Gen. Makhmut A. Gareev, Special Representative of the Soviet Ministry of Defense in Afghanistan ...72-76

Fred C. Iklé, Under Secretary of Defense for Policy... 77-78

Gen.-Col. Igor' V. Illarionov, Assistant to Ustinov for special assignments …79-85

A. S. Kalashnikov, Chairman of the State Commission on Nuclear Testing at Semipalatinsk … 86-95

Vitalii Leonidovich Kataev, Senior Advisor to the Chairman of the Defense Industrial Department of the Communist Party Central Committee … 96-101

Gen.-Maj. (Ret.) Iurii A. Kirshin, Deputy Director, Institute of Military History… 102-104

Robert W. Komer, Under Secretary of Defense for Policy … 105

Gen.-Col. (Ret.) Varfolomei Vladimirovich Korobushin, Director of the General Staff's Center For Operational and Strategic Research (TsOSI) ... 106-108

Gen.-Lt. (Ret.) Nikolai Vasil'evich Kravets, SRF officer … 109-110

Gen.-Col. Gegorii Fedorovich Krivosheev, Deputy Chief of the General Staff, Chief of the Main Directorate for Organization and Mobilization … 111-114

Colonel Petr M. Lapunov, director of department for force analysis, TsOSI General Staff ... 115-117

Andrew W. Marshall, Director, OSD Net Assessment … 118-119

Rod McDaniel, NSC Staffer … 120-121

Iu. A. Mozzhorin, General Director of TsNIIMash, the main research and design institute of the Ministry of General Machine Building (MOM) ... 122-126

Vladimir Rubanov, former official in the Soviet Ministry of Aviation ... 127

James R. Schlesinger, Secretary of Defense … 128-130

Vitalii V. Shlykov, Deputy Chairman, Russian Soviet Federated Socialist Republic State Committee on Defense … 131        

Boris Aleksandrovich Strogonov, Defense Industrial Department of Central Committee … 132

Viktor M. Surikov, President of the Institute for Defense Studies (INOBIS) ... 134-135

Dr. Vitalii Nikolaevich Tsygichko, Senior Analyst at VNIISI … 136-157

Gen.-Col. Dmitrii Volkogonov, Director, Institute of Military History ... 158

APPENDIX A: Partial List of Decision Makers and Analysts … 159-160

APPENDIX B: Research Questions for Soviet Interview Respondents … 161-164

APPENDIX C: Research Questions for U.S. Interview Respondents ... 165

APPENDIX D: List of Acronyms and Abbreviations ... 166-167

APPENDIX E: Tsygichko's Kommentarii k interv'iu v 1990-1991 godu … 168 [Detailed summary/translation prepared by Svetlana Savranskaya]

Index … 178

Document 3: SALT II and the Growth of Mistrust: Conference # 2 of the Carter-Brezhnev Project: A Conference of U.S. and Russian Policymakers and Scholars Held at Musgrove Plantation, St. Simons Island, Georgia 6-9 May 1994, Excerpt (May 7, Morning Session)

Document 4: Vitalii Nikolaevich Tsygichko, Models in the System of Military-Strategic Decision Making in the USSR (Moscow, 2005), with English-language summary prepared by Svetlana Savranskaya attached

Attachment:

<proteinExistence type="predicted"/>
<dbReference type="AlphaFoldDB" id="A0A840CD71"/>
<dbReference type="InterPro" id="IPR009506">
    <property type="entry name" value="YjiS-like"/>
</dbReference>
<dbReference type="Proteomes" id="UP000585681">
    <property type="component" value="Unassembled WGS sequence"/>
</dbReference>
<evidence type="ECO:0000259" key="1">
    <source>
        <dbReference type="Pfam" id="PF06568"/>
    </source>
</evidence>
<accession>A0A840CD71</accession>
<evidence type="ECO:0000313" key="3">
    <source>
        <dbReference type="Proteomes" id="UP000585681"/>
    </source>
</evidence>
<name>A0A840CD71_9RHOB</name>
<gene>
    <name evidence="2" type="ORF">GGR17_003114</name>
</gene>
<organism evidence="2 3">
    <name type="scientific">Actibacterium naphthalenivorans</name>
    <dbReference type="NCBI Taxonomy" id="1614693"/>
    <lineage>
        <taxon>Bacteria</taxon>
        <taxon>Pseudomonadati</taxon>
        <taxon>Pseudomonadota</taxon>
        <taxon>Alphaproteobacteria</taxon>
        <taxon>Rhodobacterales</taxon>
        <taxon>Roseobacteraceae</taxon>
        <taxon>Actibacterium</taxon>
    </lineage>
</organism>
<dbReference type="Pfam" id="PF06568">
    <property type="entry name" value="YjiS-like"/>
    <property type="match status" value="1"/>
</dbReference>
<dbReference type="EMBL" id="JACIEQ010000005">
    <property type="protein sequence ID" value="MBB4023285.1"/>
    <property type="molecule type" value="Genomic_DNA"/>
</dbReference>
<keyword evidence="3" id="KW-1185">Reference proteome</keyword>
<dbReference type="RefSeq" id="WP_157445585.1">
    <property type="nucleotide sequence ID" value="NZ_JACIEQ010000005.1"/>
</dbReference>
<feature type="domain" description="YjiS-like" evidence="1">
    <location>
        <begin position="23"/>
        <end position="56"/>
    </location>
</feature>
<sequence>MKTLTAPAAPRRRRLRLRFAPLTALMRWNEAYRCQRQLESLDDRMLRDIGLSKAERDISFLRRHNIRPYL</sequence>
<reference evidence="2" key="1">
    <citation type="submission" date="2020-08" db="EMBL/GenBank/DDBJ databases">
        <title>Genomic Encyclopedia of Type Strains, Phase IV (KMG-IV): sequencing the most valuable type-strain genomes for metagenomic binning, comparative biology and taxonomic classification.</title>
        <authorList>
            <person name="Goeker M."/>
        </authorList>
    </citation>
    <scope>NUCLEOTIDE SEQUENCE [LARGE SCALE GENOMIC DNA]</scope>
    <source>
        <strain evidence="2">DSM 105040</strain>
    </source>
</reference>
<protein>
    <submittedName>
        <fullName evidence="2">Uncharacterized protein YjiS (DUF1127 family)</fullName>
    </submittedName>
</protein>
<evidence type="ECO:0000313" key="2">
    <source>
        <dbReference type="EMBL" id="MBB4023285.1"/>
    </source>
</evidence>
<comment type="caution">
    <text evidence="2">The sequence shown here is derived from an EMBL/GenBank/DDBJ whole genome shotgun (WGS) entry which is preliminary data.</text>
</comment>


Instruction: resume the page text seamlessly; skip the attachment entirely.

Document 5: Jan Hoffenaar and Christopher Findlay, editors, Military Planning for European Theater Conflict during the Cold War: An Oral History Roundtable Stockholm, 24-25 April 2006 (Center for Security Studies, ETH Zurich, 2006)



1. Richard Pipes, U.S.-Soviet Relations in the Era of Détente: A Tragedy of Errors (Boulder: Westview, 1981), 136.

2. For the origins of an explicit nuclear winter concept in the United States during the early 1980s, see Lynn Eden, Whole World on Fire: Organization, Knowledge & Nuclear Weapons Devastation (Ithaca: Cornell University Press, 2003), 238-242.  Tsygichko did not mention the fire effects of nuclear weapons, but nuclear winter thinking presupposed that detonation of nuclear weapons in urban areas would cause mass fires.

3. For the view that the Dead Hand or "Perimetr" system became operational with an automatic trigger feature, see Steven J. Zaloga, The Kremlin's Nuclear Sword: The Rise and Fall of Russia's Strategic Nuclear Forces, 1945-2000 (Washington, D.C.: Smithsonian Institution Press, 2002), 197-198, and Bruce Blair, "We Keep Building Nukes For All the Wrong Reasons," Washington Post, 25 May 2003.

4. See discussion of Soviet mathematical modeling of strategic operations in Europe in the "Stockholm roundtable" (document 5), and the summary of Vitaly Tsygichko's book,Models in the System of Military-Strategic Decision Making in the USS (document 4).

5. For more on Brezhnev's background, leadership, and decline, see Vladislav Zubok, A Failed Empire: The Soviet Union in the Cold War from Stalin to Gorbachev (Chapel Hill: University of North Carolina Press, 2007), 201-215 and 241-247.

6. Thanks to Daniel Ellsberg for raising these questions in a discussion of the BDM study.